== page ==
Significantly the one monotheistic term I know of that has some relevance to Pagan terms is “prophet.” The monotheistic prophet claims to speak for the only God. A Pagan in trance can speak for one of many Gods and, as Socrates demonstrated in the Phaedo, other kinds of spirits as well. What the prophets claimed to do wholesale, those Pagans going into incorporative trance with deities or other entites do all the time retail. The Christian clergy for the most part is deeply invested in claiming the time of prophets is long past.
Because of the extreme flattening of hierarchy and focus on Sacred Immanence NeoPagan priests seem to me more closely connected with how spiritual leadership occurred in hunting and gathering functions than to agricultural society ones. But very few have undergone the years of training and apprenticeship that was characteristic of many of those societies. However there is a kind of replacement. In a sense the coven is a collective shaman. In a long functioning coven that does not focus on training newbies the High Priest and High Priestess are usually only a slight bit removed from their coveners in skill, and in some skills they may be inferior. Some coven members might be better at doing healings or divination. Upon initiation everyone in my tradition is a priest or priestess and so in principle able to become a High Priest or High Priestess. Covens are a kind of democratization of shamans and traditional Pagan priests and priestesses. And, given enough years of growth and practice, some senior Pagans seem themselves to have become shamans.
We need to think deeply about these differences between us and the Christian clergy because in others’ eyes a hypothetical Pagan clergy will be associated with the broader meaning of clergy in our society. Further, those priestly tasks least connected with being clergy will have a tendency to be short changed, and those tasks are most closely related to who we are.
We do not need a legally recognized “clergy.” There are successful role models. Jews and Quakers do not have clergy, and each synagogue or temple has always been independent. They do very well. Rabbis are known for their individual qualities, not their being a rabbi. The word means “teacher.” As I understand Quaker meetings, everyone is equal. There are those who do administrative work, but they have no spiritual authority nor are they regarded as being of greater spiritual weight than others. There are no pastors or even elders. No one is paid to conduct a meeting. The light of God is in everyone. Jews, like most of us, have much more structure to their services, but they have done it for over two thousand years without even a priesthood. There is no clergy.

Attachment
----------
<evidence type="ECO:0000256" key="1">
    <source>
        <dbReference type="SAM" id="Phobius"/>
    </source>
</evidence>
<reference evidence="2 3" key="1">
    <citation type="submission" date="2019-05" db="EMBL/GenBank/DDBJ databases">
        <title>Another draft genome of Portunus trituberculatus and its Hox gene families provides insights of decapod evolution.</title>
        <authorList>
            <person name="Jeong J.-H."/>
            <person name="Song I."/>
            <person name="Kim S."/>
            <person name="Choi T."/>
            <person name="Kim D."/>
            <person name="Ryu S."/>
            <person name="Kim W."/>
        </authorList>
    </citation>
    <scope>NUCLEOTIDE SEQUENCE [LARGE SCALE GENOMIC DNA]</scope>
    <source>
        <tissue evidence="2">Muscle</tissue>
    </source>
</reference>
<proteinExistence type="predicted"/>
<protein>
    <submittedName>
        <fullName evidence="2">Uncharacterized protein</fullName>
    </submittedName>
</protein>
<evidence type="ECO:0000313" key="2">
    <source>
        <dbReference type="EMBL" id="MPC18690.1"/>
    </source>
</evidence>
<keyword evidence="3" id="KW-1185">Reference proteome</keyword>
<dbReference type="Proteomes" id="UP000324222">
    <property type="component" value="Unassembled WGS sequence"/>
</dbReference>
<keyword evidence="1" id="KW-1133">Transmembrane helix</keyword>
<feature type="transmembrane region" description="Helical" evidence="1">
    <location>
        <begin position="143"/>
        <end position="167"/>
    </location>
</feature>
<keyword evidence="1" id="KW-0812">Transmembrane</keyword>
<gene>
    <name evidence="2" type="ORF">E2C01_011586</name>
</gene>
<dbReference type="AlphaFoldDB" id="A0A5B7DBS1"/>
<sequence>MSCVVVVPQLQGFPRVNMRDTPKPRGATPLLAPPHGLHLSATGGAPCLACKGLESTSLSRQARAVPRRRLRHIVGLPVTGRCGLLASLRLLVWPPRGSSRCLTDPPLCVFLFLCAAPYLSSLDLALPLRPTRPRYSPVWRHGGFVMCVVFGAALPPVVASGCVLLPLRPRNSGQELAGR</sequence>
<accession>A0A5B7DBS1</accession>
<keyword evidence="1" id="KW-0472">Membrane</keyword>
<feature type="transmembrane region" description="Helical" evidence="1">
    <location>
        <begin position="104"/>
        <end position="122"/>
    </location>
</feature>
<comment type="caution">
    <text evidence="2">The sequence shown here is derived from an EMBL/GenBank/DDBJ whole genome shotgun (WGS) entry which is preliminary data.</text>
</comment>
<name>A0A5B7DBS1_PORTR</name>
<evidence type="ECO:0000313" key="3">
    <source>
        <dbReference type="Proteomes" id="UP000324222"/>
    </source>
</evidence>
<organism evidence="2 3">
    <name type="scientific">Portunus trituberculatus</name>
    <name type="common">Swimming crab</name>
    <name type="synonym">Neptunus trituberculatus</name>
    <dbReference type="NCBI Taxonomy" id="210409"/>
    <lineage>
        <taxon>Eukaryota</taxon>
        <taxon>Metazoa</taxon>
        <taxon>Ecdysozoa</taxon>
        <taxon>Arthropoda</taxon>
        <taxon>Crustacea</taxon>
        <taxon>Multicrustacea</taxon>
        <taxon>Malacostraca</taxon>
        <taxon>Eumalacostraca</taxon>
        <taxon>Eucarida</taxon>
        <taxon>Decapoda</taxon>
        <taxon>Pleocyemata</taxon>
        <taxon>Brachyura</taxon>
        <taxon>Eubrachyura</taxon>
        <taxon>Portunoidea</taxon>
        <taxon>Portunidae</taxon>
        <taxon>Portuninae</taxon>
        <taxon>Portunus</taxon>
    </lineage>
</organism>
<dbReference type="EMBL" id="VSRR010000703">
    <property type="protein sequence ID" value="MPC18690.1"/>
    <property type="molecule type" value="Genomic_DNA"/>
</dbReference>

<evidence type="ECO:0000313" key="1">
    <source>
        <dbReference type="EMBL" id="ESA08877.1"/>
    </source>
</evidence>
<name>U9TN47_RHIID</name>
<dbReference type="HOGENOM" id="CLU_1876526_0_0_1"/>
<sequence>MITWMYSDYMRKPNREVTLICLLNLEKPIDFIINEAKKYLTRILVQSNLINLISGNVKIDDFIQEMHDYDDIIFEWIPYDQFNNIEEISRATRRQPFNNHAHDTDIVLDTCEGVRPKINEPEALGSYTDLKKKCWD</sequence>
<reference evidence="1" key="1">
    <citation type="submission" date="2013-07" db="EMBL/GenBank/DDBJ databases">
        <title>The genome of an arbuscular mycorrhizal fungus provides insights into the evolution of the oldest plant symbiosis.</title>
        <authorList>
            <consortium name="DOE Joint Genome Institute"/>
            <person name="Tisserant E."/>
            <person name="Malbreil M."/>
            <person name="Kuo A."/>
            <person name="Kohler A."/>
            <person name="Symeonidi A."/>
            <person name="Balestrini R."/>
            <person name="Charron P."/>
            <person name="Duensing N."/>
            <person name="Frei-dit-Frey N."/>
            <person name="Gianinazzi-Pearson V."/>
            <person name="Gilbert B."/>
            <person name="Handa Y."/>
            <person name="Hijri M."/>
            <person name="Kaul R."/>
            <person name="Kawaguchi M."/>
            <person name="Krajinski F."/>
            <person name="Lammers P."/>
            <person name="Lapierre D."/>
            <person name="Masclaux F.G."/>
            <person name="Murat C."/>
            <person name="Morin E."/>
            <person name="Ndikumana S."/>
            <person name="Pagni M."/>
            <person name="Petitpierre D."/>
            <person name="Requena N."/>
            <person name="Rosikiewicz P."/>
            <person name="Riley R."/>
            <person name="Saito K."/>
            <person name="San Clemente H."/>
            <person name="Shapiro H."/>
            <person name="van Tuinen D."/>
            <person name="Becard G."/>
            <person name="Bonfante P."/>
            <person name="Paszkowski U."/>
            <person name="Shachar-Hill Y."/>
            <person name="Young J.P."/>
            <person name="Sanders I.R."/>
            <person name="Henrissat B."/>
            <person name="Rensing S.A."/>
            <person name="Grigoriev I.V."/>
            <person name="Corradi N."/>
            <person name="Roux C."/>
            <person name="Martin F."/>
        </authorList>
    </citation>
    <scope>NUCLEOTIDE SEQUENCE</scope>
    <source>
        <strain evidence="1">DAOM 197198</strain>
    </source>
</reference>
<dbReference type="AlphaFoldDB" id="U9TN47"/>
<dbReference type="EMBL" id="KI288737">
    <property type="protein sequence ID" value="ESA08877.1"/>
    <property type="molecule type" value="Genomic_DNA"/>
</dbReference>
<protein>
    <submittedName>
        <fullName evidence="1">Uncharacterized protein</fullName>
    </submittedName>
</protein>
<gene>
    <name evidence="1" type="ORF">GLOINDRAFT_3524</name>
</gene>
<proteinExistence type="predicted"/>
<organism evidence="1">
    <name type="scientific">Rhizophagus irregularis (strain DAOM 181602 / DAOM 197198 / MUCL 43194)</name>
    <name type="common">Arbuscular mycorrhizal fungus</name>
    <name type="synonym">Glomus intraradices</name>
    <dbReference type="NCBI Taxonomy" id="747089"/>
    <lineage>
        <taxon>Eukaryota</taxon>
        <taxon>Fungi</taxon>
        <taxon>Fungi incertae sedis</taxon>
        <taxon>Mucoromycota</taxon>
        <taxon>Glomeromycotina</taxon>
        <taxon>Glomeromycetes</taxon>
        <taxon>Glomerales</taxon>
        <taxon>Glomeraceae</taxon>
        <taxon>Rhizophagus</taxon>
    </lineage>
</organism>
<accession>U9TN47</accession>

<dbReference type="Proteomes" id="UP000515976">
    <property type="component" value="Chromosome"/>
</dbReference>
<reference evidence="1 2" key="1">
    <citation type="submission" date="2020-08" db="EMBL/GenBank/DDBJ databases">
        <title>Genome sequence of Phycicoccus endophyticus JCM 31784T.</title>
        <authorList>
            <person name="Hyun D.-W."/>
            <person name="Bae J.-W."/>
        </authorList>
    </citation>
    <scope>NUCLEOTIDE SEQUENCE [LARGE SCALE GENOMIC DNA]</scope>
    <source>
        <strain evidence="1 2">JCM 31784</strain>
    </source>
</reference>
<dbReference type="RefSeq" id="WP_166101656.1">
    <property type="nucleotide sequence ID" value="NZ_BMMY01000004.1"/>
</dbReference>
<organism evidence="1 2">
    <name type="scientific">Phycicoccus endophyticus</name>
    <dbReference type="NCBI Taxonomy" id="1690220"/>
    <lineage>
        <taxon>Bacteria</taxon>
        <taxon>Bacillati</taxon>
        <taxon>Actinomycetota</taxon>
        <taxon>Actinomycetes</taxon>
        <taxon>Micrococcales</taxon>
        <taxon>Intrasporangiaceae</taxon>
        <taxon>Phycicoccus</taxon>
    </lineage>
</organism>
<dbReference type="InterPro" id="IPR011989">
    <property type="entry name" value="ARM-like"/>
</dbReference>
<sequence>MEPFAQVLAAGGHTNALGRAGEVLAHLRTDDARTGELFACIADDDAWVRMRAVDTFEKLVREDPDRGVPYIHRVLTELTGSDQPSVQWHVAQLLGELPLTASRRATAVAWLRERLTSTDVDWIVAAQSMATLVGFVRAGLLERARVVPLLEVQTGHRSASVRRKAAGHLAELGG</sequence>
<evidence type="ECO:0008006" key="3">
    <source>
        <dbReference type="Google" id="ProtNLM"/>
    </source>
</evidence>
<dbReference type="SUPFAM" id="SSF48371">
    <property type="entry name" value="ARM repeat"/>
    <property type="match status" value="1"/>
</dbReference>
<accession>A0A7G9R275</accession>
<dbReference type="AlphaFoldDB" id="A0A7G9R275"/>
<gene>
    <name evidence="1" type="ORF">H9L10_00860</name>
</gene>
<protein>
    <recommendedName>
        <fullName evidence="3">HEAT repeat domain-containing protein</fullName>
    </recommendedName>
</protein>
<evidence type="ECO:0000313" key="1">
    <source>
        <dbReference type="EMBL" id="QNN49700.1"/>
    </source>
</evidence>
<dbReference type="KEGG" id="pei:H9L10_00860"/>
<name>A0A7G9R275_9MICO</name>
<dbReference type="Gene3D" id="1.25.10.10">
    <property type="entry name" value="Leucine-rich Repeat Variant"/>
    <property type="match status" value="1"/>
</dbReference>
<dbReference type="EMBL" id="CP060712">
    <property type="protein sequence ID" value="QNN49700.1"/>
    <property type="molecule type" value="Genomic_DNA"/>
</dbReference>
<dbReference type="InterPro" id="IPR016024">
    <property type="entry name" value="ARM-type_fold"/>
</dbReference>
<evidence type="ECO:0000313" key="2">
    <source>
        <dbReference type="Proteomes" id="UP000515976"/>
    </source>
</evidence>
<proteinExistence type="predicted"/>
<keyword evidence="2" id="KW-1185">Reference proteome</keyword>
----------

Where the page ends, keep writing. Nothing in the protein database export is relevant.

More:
If they do not need it, and can make successful accommodations with the government, why do we need it? Jews and Quakers marry, get buried, and some even break the law and go to the slammer.
There is another problem for us that is linked intimately to who we are. Thirteen people just can’t support anyone, and likely wouldn’t do it even if they could. Professional opportunities currently exist only outside Pagan organizations. I think that will remain the case for a very long time to come. To do these jobs well the training needed will not be as a High Priestess or High Priest. For us to be represented in these areas we need trained people, but we do not need some way of recognizing a formal clergy. And the High Priest and High Priestess will have to have day jobs or trust funds. There is a disconnect between the basic Pagan priestly functions and the jobs performed by a trained clergy that it makes sense for Pagans to perform. I would go farther. I would suspect a tradition where its priests and priestesses were paid would be a tradition where spiritual vitality would gradually depart.
In The Jew in the Lotus, a wonderful book on interfaith and relations between Jews and Buddhists, the Dalai Lama invited a group of prominent Jewish leaders to Dharamsala to help them get a better understanding how to survive a prolonged exile, as Jews have. What the rabbis told them was that activating the laity as more than supporters for monks was the key to survival. Cultivate a strong Buddhist laity, people who seek to integrate their Buddhism with their lives rather than supporting monks as teachers and ritual leaders and hoping for incarnation as one next time around. Modern society is tough on any religious hierarchy inherited from agricultural times, and that is all of them.
We are already in tune with the long trend in Western spirituality. Why use antiquated and inappropriate models for ourselves in the future? I guess I have come to the conclusion that even raising the issue of should we have a clergy gets us off on a possibly misleading line of thought because it leads us into a cost/benefit analysis of the idea rather than making the more basic point that our spiritual universe does not need that status except for dealings with political authorities, and Jews and Quakers have shown it is not necessary there either.
An Alternative Model
In an earlier discussion of this issue, in a comment Cassaundra described the work of Richard and Tamarra James in Toronto as a example of ‘clergy’ akin to what I would like to see arise among us. I see them as acting in a time-honored way within Pagan societies: a single temple or teacher or group gains such admiration as to win the respect and admiration of the broader community. Check her out.
I think the James’s accomplishments or something similar, point the way to the optimal future for us and how Pagan leadership can best emerge. If our community expands, in time temples and sacred places will be created once we are numerous enough to make the needed financial commitments and where the threat of ‘Christian’ vandalism declines sufficiently. If I had the money I would establish one here in Sonoma County but I certainly wouldn’t in some other places I could name. Those temples will of necessity have to have governing bodies. These bodies can allow approved use by others and arrange for qualified counselors and such as well as providing a place for weddings and funerals for those who want them. There is no need for a clergy.
Something like this seems to be happening already in various New Age conference centers. Last week the community Brigid celebration was held in a spiritual center used for many alternative and New Age events. Down in the Bay Area, in Oakland, an old conference hall with a large open floor did the job. Once the community is large enough it will purchase its own.
Variants of this model have long existed in Pagan cultures. Temples were largely independent of one another, and the prosperity of any one depended on its reputation, the responsiveness of the rituals done there, and other fairly practical matters decided independently by each person who used, or stopped using, the place.